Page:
Most importantly, find a way to address their comments or questions any way that suits you. Have an open heart. Talk about it instead of shoving it under a blanket statement as in “don’t say that”! and leaving it there. You’ll get so much farther shaping their ability to accept and not bully by going the extra mile to discuss.

And to the little boy and his mother from today…. you should count your lucky stars I wasn’t there. I will pray for you tonight- that you should find manners, grace, kindness and the ability to learn to accept others into your hearts.

Love,

Eloise

Fashion Friday

We have some pretty cute bug outfits to share today. Enjoy and happy weekend!!

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Outfit one: We received a pretty smocked outfit for her birthday last year. The pants were those bloomer pants with a ruffle and they have never fit her right (clown baby). The top was so cute though so I decided to use it here as a little vest. They don’t sell this particular one online, but Etsy, ebay and Best Dressed Child all sell smocked clothing; white t-shirt- Old Navy; chambray shorts- Gap; shoes- Zara; BAHAs- Cochlear 

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Outfit Two: Sailboat Romper- Ralph Lauren (old); sandals- Salt Water; Bahas- Cochlear

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Outfit 3:  Dress- Boden (old); shoes- Converse; Bahas- Cochlear

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Outfit 4: Blue Cardigan- Boden; Flower Top: Genuine Kids; Flower Leggings- Genuine Kids; Shoes- Minnetonka; Bahas- Cochlear

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Outfit 5:  Long-sleeved bow top- Zara; Dot Shorts- Target (!!); Shoes- from Thailand (Thanks Ben!); Lovey- her own; Bahas- Cochlear

XOXO

Eloise

Baha 4 Review

Last year we traded in Landon’s big kahuna baha (the BP110) for a regular old sized baha. She was first given a BP110 (larger processor) because of her sensory neural hearing loss detected during her very first ABR test we did when she was 3 weeks old.  Since that test, I noticed she responded to SO much more than that first audiologist told me should would. AND it seemed like her bahas made her jump when loud sounds occurred. I therefore had her retested almost weekly at Clarke in NYC and her audiogram changed dramatically. Her hearing with her bahas on was testing at “normal”.  So we decided to swap out her big processor for a regular one.  Sorry for all of the clinical stuff… I just want the bellow baha moms out there to know where we’re coming from.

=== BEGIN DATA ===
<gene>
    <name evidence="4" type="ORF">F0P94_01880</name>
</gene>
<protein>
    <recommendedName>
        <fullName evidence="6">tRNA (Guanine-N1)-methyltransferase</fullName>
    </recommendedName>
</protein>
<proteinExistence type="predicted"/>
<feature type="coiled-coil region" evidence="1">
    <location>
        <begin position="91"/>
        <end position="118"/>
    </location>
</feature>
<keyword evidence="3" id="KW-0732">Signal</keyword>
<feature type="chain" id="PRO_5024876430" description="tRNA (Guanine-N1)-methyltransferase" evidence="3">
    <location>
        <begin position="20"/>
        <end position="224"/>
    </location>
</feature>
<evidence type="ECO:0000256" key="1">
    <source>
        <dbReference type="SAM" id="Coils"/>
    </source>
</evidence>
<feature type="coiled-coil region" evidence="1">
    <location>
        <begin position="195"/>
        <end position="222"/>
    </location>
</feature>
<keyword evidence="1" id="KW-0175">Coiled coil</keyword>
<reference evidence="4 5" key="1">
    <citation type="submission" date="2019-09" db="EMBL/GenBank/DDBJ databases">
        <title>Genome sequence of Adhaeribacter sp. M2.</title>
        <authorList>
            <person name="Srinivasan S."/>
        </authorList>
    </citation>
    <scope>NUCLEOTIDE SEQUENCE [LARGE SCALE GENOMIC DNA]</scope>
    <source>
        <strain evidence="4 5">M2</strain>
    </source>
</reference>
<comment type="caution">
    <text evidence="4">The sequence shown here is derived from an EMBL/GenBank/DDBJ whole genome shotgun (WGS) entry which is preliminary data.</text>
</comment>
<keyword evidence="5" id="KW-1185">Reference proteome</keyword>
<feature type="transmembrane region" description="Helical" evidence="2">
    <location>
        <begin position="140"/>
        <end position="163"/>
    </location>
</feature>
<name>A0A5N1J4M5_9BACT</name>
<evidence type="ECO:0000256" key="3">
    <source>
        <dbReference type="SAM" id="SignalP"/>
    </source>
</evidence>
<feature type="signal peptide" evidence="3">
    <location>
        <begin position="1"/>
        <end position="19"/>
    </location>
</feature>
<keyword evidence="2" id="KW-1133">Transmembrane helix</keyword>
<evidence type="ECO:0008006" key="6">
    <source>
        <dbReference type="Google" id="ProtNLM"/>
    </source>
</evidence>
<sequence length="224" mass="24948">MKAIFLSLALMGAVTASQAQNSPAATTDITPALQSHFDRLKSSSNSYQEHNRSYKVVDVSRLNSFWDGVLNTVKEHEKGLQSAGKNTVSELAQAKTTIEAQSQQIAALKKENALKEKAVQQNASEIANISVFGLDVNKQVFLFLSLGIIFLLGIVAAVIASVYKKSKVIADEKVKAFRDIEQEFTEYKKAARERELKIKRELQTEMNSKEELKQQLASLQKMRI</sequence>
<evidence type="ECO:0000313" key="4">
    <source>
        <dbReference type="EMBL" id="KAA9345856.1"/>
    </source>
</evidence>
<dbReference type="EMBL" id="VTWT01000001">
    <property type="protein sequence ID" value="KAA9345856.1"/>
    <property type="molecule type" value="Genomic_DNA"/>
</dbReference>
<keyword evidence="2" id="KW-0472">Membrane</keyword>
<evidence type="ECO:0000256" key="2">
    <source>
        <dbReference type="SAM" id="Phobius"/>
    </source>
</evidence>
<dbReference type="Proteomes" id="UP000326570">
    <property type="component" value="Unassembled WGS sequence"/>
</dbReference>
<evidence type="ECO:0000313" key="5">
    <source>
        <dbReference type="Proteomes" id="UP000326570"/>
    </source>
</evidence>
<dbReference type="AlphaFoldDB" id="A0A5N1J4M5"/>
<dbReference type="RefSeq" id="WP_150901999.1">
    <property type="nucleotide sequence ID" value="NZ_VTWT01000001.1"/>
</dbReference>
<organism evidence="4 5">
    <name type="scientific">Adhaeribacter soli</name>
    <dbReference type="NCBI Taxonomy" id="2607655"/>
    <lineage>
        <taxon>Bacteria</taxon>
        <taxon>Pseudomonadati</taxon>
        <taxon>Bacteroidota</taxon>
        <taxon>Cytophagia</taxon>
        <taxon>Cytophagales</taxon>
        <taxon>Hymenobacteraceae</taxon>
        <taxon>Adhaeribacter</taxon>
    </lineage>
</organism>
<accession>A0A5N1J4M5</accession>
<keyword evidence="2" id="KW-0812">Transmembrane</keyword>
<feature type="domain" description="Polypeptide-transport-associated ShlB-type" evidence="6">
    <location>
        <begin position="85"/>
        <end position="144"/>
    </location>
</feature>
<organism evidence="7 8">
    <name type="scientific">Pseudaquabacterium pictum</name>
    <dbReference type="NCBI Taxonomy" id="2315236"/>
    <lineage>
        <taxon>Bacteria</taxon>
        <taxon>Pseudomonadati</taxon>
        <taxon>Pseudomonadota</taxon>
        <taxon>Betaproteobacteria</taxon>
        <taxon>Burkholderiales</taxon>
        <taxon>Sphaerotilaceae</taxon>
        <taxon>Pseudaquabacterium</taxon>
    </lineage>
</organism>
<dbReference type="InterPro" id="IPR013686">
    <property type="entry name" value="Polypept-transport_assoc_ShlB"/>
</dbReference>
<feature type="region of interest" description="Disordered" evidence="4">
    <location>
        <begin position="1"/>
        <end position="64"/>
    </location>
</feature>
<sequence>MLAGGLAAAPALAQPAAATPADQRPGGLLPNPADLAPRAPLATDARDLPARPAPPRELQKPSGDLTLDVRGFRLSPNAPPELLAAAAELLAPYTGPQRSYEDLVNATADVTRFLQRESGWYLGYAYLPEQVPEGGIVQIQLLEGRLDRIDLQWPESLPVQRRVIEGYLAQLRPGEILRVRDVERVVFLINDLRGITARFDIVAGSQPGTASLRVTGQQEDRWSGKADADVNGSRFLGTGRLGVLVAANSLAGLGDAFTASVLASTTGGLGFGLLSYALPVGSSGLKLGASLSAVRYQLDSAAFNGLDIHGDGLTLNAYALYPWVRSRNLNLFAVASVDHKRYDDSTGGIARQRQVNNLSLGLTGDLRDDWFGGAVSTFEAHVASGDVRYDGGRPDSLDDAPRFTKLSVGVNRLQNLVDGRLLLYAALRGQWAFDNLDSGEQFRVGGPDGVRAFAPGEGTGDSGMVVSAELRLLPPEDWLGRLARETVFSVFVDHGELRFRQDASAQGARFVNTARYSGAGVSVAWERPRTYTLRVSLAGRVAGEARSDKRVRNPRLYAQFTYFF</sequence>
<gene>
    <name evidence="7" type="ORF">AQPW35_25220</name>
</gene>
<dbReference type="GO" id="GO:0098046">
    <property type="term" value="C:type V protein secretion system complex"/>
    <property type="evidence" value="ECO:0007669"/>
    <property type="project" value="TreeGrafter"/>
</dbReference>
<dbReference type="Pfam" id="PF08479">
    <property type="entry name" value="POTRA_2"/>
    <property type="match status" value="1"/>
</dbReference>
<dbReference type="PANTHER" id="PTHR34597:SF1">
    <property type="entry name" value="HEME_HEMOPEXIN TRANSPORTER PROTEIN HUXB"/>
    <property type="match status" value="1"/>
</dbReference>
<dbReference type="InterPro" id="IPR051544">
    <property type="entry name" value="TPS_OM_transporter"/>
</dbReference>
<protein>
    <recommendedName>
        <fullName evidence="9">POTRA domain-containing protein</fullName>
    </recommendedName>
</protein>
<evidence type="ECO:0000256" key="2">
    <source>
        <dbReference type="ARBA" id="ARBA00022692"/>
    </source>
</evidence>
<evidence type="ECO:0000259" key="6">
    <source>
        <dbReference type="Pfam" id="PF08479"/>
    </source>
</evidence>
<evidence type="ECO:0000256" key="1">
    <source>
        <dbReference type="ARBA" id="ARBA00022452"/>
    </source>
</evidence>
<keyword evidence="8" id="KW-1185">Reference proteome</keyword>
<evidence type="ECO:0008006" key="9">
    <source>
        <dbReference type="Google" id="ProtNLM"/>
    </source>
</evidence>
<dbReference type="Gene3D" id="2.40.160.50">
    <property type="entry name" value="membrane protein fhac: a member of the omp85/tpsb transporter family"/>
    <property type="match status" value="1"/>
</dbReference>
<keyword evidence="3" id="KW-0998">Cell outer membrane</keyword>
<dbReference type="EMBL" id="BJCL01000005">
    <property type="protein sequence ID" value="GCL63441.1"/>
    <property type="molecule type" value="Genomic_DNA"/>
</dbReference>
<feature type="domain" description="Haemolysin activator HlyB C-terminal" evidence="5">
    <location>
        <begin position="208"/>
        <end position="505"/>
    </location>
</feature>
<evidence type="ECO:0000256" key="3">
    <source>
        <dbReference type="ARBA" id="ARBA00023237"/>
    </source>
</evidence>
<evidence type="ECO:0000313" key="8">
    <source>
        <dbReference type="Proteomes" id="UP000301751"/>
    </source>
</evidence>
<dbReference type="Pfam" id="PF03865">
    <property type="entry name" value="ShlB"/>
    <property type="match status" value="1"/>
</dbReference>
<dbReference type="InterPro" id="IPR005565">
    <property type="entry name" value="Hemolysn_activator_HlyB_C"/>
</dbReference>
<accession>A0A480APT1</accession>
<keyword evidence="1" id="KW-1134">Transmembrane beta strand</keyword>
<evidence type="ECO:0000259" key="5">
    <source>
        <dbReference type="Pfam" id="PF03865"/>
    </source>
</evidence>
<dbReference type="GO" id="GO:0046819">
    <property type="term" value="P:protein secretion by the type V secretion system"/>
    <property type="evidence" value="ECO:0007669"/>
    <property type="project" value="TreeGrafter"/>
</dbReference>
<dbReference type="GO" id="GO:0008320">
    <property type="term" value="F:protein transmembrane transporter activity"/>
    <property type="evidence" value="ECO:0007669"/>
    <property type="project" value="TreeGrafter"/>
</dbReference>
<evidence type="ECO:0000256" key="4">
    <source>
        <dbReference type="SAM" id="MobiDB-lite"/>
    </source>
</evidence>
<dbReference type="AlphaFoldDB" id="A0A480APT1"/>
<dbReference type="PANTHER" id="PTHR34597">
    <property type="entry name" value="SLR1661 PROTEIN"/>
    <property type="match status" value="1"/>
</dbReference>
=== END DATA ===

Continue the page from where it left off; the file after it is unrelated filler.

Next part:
Anyway, she now wears two regular sized bahas.  Because she was given her other BP100(a Baha 3) last year, Cochlear automatically upgraded her in November when they launched the new Baha 4 since it was the same year.  It was a major launch for Cochlear as this new processor works with their new wireless bluetooth microphone AND it was launched alongside the Attract System that is the magnetic abutment.  This means that when Landon is implanted with her bahas, it’ll be via magnets instead of a skin penetrating abutment. WAY better. 

So… this baha 4.  A lot of parents have asked me how we like it so I thought I’d give y’all a brief overview of it since she’s now been wearing it for a few weeks.  Keep in mind she wears one Baha 3 and one Baha 4.  Also keep in mind, I’m not a medical professional in any way shape or form… just a Baha momma.

I’ll start with the pros…

– There is WAY less feedback. I’m sure if you’re a baha wearer or a parent.. you are tired of so much feedback. We would even have feedback on ours when there was nothing touching it. It was almost like air caused feedback. This makes life simply easier for her. She doesn’t tug on them ever b/c of the feedback and she is just happier wearing them. LOVE that.

– The wireless microphone is just awesome. I’m a tech nerd so this creation is fabulous for crowded restaurants, playgrounds, children’s museums, you name it. She’s obviously not in school yet at 18 months but I imagine it would make a huge difference for her.